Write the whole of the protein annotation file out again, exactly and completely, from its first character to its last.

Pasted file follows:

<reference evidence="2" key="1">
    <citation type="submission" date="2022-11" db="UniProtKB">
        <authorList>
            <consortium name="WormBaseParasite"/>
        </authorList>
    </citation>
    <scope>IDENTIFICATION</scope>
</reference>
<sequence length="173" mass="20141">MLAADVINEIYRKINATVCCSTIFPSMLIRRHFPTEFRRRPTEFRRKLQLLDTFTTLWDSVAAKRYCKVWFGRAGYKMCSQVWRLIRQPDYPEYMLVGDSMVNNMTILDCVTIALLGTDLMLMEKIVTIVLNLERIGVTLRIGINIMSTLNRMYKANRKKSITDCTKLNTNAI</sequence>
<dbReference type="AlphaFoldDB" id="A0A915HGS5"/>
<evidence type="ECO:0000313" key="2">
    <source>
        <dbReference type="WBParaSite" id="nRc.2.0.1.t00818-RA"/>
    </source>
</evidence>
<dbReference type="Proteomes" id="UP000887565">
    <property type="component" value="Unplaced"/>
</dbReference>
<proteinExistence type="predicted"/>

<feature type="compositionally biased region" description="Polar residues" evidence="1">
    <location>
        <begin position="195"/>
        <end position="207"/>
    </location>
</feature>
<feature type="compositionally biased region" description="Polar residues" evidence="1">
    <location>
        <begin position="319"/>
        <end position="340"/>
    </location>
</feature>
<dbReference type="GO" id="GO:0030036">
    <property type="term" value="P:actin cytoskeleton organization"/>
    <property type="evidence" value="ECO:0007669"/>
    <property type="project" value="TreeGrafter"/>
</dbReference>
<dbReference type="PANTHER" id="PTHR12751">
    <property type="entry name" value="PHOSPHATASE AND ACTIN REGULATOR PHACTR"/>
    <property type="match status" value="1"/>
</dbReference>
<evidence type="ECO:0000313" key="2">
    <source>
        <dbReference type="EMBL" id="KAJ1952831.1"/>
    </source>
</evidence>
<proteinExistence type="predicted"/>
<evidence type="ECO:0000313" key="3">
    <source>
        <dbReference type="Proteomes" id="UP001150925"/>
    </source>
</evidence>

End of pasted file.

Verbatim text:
<reference evidence="2" key="1">
    <citation type="submission" date="2022-11" db="UniProtKB">
        <authorList>
            <consortium name="WormBaseParasite"/>
        </authorList>
    </citation>
    <scope>IDENTIFICATION</scope>
</reference>
<sequence length="173" mass="20141">MLAADVINEIYRKINATVCCSTIFPSMLIRRHFPTEFRRRPTEFRRKLQLLDTFTTLWDSVAAKRYCKVWFGRAGYKMCSQVWRLIRQPDYPEYMLVGDSMVNNMTILDCVTIALLGTDLMLMEKIVTIVLNLERIGVTLRIGINIMSTLNRMYKANRKKSITDCTKLNTNAI</sequence>
<dbReference type="AlphaFoldDB" id="A0A915HGS5"/>
<evidence type="ECO:0000313" key="2">
    <source>
        <dbReference type="WBParaSite" id="nRc.2.0.1.t00818-RA"/>
    </source>
</evidence>
<dbReference type="Proteomes" id="UP000887565">
    <property type="component" value="Unplaced"/>
</dbReference>
<proteinExistence type="predicted"/>

<feature type="compositionally biased region" description="Polar residues" evidence="1">
    <location>
        <begin position="195"/>
        <end position="207"/>
    </location>
</feature>
<feature type="compositionally biased region" description="Polar residues" evidence="1">
    <location>
        <begin position="319"/>
        <end position="340"/>
    </location>
</feature>
<dbReference type="GO" id="GO:0030036">
    <property type="term" value="P:actin cytoskeleton organization"/>
    <property type="evidence" value="ECO:0007669"/>
    <property type="project" value="TreeGrafter"/>
</dbReference>
<dbReference type="PANTHER" id="PTHR12751">
    <property type="entry name" value="PHOSPHATASE AND ACTIN REGULATOR PHACTR"/>
    <property type="match status" value="1"/>
</dbReference>
<evidence type="ECO:0000313" key="2">
    <source>
        <dbReference type="EMBL" id="KAJ1952831.1"/>
    </source>
</evidence>
<proteinExistence type="predicted"/>
<evidence type="ECO:0000313" key="3">
    <source>
        <dbReference type="Proteomes" id="UP001150925"/>
    </source>
</evidence>